A Magnificent Fight: Marines in the Battle for Wake Island

Autor: Robert J. Cressman

Wydawnictwo: Endymion Press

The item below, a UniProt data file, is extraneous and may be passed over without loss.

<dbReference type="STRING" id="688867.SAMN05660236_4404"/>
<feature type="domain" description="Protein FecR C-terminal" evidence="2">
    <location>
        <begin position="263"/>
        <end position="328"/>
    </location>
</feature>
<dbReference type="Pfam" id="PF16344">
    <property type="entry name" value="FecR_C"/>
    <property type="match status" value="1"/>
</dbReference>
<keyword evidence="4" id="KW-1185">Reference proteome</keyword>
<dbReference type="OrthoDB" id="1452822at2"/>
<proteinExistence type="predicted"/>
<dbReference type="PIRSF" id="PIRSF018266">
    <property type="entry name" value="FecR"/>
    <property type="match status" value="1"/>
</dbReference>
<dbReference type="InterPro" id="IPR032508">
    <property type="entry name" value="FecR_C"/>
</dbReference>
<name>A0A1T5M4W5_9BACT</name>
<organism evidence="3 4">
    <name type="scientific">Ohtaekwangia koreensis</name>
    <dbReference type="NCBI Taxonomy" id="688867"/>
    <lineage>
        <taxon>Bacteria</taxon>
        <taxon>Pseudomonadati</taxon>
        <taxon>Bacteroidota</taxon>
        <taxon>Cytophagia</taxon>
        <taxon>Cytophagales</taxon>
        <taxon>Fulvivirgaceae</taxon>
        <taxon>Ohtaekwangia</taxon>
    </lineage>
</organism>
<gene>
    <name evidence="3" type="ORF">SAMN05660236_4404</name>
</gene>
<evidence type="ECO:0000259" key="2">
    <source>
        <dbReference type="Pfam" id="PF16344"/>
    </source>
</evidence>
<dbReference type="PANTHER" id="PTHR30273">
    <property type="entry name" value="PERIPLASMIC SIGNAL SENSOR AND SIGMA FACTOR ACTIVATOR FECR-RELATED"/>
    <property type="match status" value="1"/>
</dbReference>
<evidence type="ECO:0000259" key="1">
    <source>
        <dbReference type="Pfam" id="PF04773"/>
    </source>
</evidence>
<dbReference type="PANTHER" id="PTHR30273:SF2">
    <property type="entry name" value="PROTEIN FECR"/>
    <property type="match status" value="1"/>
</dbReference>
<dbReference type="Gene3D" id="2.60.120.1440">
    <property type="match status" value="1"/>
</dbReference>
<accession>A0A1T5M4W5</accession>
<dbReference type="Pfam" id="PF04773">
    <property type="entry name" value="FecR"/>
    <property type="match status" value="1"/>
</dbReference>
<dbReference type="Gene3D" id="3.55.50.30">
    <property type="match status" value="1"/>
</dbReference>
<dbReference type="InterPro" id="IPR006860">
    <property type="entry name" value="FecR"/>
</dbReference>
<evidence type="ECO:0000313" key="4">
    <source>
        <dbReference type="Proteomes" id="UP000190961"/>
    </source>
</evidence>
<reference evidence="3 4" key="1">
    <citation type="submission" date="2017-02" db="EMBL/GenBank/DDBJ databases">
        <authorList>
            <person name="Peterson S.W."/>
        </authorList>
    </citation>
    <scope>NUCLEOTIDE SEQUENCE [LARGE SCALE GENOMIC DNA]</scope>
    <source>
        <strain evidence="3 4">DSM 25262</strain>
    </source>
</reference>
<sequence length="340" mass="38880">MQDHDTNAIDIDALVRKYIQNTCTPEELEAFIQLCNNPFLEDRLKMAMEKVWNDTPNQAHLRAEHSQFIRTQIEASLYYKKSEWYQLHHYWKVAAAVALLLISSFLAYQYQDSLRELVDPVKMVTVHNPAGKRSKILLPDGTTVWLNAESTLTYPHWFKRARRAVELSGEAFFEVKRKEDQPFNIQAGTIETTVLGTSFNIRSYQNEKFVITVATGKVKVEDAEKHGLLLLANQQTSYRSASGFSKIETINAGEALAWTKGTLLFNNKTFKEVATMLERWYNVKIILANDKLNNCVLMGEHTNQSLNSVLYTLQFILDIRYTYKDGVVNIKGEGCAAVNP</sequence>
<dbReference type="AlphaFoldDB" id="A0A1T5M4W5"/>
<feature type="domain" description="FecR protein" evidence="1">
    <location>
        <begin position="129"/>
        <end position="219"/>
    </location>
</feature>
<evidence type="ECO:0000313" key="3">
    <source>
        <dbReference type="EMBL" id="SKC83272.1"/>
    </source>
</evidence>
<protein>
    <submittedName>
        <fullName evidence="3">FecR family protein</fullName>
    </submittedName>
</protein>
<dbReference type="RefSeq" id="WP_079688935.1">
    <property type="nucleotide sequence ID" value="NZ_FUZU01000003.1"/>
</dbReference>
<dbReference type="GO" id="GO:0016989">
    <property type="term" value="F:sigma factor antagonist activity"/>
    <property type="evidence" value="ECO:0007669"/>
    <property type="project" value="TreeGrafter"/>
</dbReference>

It is Monday, 8 December 1941. On Wake Island, a tiny sprung paper-clip in the Pacific between Hawaii and Guam, Marines of the 1st Defense Battalion are starting another day of the backbreaking war preparations that have gone on for weeks. Out in the triangular lagoon formed by the islets of Peale, Wake, and Wilkes, the huge silver Pan American Airways Philippine Clipper flying boat roars off the water bound for Guam. The trans-Pacific flight will not be completed. Word of war comes around 0700. Captain Henry S. Wilson, Army Signal Corps, on the island to support the flight ferry of B-17 Flying Fortresses from Hawaii to the Philippines, half runs, half walks toward the tent of Major James P. S. Devereux, commander of the battalion’s Wake Detachment. Captain Wilson reports that Hickam Field in Hawaii has been raided.Devereux immediately orders a “Call to Arms.” He quickly assembles his officers, tells them that war has come, that the Japanese have attacked Oahu, and that Wake “could expect the same thing in a very short time.”Meanwhile, the senior officer on the atoll, Commander Winfred S. Cunningham, Officer in Charge, Naval Activities, Wake, learned of the Japanese surprise attack as he was leaving the mess hall at the contractors’ cantonment (Camp 2) on the northern leg of Wake. He ordered the defense battalion to battle stations, but allowed the civilians to go on with their work, figuring that their duties at sites around the atoll provided good dispersion. He then contacted John B. Cooke, PanAm’s airport manager and requested that he recall the Philippine Clipper. Cooke sent the prearranged code telling John H. Hamilton, the captain of the Martin 130 flying boat, of the outbreak of war...
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